On the advantages of poor reading comprehension

by look i have opinions

“A sample of 9,086 women was asked [by the Centers for Disease Control and Prevention,] ‘When you were drunk, high, drugged, or passed out and unable to consent, how many people ever had vaginal sex with you?’ A majority of the 1.3 million women (61.5 percent) the CDC projected as rape victims in 2010 experienced this sort of ‘alcohol or drug facilitated penetration.'[*]

“What does that mean? If a woman was unconscious or severely incapacitated, everyone would call it rape. But what about sex while inebriated? Few people would say that intoxicated sex alone constitutes rape—indeed, a nontrivial percentage of all customary sexual intercourse, including marital intercourse, probably falls under that definition (and is therefore criminal according to the CDC).”

—Christina Hoff Sommers (in this Washington Post editorial)

This is a really nice example of how misreading a mildly ambiguous sentence can be rhetorically convenient. Sommers wants us to believe that the survey question is asking about a list of four impaired conditions, the last of which is “passed out and unable to consent,” even though it would make far more sense, given the context, to read “and unable to consent” as applying more generally. I.e., “When you were impaired and unable to consent….”**

Is Sommers simply mistaken? Does she notice the ambiguity and choose to assume that most survey respondents understand the sentence the same way she does? Perhaps she even believes the question is deliberately, dishonestly ambiguous? That might make sense, except that she doesn’t even point out the ambiguity explicitly. She just interprets it for us, then casually calls it “ambiguous” in the next paragraph.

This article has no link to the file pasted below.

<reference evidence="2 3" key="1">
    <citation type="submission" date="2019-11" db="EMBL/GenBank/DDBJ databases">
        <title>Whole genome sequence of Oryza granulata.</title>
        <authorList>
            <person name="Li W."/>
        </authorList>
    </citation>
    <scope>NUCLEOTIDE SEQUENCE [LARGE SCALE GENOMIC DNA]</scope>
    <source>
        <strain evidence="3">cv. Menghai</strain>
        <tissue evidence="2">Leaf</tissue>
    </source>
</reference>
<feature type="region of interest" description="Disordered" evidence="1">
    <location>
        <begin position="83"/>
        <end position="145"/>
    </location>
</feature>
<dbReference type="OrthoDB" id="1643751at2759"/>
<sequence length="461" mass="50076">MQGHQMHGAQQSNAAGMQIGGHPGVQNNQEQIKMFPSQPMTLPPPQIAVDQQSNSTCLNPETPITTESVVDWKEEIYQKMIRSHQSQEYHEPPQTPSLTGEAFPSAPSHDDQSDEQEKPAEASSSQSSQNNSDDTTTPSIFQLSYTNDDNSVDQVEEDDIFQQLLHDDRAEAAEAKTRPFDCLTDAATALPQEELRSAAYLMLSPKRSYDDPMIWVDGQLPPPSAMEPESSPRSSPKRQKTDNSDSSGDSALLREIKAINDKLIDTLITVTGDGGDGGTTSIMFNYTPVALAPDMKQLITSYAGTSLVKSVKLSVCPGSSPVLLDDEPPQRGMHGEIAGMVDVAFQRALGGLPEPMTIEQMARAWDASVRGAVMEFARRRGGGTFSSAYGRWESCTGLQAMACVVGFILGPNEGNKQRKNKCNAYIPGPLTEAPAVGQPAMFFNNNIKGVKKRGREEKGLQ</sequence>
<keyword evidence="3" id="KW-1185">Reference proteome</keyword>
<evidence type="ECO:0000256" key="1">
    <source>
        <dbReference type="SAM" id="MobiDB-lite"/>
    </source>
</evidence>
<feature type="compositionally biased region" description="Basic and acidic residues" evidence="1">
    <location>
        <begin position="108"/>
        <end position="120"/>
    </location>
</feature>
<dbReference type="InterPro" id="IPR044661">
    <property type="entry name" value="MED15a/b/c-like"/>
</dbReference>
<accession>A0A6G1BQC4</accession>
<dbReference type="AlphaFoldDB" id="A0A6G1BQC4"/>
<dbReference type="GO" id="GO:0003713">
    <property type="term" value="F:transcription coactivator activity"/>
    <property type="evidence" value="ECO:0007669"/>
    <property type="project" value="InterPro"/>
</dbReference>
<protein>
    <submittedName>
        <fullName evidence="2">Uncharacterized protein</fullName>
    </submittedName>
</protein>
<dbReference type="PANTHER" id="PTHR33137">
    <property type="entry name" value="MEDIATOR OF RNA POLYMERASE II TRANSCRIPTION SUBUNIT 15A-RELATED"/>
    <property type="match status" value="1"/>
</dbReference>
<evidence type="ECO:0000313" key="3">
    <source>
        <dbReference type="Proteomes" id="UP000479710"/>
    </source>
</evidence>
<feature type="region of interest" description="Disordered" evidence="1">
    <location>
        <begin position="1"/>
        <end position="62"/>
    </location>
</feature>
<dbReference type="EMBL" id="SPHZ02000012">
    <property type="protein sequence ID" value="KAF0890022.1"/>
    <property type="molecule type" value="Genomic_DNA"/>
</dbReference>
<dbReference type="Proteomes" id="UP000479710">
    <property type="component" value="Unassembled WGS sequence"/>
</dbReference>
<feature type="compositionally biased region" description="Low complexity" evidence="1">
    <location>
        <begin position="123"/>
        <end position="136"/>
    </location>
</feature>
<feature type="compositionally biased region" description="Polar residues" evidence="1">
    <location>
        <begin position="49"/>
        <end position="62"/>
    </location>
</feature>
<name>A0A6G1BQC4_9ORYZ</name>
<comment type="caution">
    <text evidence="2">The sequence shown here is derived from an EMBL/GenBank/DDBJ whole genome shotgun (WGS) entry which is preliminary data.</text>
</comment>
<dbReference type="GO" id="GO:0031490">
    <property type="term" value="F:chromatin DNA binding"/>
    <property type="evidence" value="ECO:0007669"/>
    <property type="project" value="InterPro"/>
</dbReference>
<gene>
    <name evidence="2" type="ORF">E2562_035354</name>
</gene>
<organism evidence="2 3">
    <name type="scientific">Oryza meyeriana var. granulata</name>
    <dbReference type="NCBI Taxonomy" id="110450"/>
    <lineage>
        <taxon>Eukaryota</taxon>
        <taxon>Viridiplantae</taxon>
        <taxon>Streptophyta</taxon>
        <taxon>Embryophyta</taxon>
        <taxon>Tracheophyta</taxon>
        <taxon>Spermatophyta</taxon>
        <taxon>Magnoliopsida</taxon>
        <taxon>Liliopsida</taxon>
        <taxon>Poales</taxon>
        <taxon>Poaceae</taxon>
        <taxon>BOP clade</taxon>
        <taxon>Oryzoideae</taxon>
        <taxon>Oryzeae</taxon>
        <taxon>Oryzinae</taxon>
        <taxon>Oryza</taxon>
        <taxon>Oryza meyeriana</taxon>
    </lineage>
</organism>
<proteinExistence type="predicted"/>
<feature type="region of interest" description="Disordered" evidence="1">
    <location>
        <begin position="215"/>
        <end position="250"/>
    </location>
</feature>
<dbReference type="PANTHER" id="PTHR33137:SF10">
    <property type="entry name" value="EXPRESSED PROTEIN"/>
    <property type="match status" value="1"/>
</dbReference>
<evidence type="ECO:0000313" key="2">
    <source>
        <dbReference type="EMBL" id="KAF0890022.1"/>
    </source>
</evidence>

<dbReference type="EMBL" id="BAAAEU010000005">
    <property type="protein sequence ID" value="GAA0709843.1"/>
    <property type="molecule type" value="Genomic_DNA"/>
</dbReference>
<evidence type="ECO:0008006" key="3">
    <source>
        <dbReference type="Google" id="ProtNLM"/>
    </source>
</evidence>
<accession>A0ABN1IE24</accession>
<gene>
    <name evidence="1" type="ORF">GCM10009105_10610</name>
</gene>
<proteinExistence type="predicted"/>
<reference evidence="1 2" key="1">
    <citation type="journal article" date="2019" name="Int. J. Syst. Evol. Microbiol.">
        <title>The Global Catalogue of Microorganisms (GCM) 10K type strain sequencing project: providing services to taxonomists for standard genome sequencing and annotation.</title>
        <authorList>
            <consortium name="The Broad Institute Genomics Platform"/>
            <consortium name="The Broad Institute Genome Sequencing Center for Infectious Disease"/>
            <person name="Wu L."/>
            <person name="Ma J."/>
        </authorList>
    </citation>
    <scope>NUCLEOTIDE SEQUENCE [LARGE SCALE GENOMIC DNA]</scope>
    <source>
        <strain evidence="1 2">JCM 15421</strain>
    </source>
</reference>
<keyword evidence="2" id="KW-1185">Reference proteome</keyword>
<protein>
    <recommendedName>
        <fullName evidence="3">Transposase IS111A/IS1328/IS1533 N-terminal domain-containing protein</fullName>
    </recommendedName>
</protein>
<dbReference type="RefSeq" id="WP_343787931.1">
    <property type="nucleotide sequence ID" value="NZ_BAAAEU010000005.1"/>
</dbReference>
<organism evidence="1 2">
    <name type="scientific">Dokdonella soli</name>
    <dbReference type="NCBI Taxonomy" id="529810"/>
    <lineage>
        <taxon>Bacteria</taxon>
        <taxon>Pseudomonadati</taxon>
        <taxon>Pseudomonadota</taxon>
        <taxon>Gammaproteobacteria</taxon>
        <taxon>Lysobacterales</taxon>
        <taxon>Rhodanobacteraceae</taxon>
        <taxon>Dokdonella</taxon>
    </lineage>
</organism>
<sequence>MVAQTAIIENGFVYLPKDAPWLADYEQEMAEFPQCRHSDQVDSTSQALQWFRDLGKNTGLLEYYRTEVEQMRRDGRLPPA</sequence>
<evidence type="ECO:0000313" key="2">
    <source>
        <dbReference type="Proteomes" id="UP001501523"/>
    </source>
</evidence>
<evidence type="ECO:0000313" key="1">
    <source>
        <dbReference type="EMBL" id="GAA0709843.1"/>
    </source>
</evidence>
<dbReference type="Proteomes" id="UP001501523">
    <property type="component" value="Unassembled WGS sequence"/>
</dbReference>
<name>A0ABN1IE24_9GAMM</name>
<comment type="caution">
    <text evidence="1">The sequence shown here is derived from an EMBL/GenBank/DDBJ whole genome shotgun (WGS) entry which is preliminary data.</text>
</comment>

I think it’s more likely that Sommers, like many other people, sees the word “drunk” and automatically interprets it to mean “All drunk sex is rape!” because that’s what she wants to see. “All drunk sex is rape” is one of those convenient ideas—partly straw, but not entirely—that can be used to shut down discussions of what sexual violence is and how consent works. “Hahaha, of course not all drunk sex is rape,” we can say to each other, laughing, shaking our heads. “What a bunch of nutty extremists those feminists must be.” Then we speculate about what would happen if a nutty extremist feminist found out that two equally drunk people had had sex. Maybe her head would explode, like one of those old-time cliché robots confronted with a logical paradox! We laugh so hard there are tears in our eyes. I really enjoy bonding over our shared normality like this, we should get together more often.

Anyway, it’s sad that the Post didn’t even ask Sommers to clarify this point before going to press. Editorial standards, kids these days, etc.

*Lack of hyphens sic.

**Note to survey designers: A comma would help. Even better would be lumping all four impairments together into a single term, as I’ve done.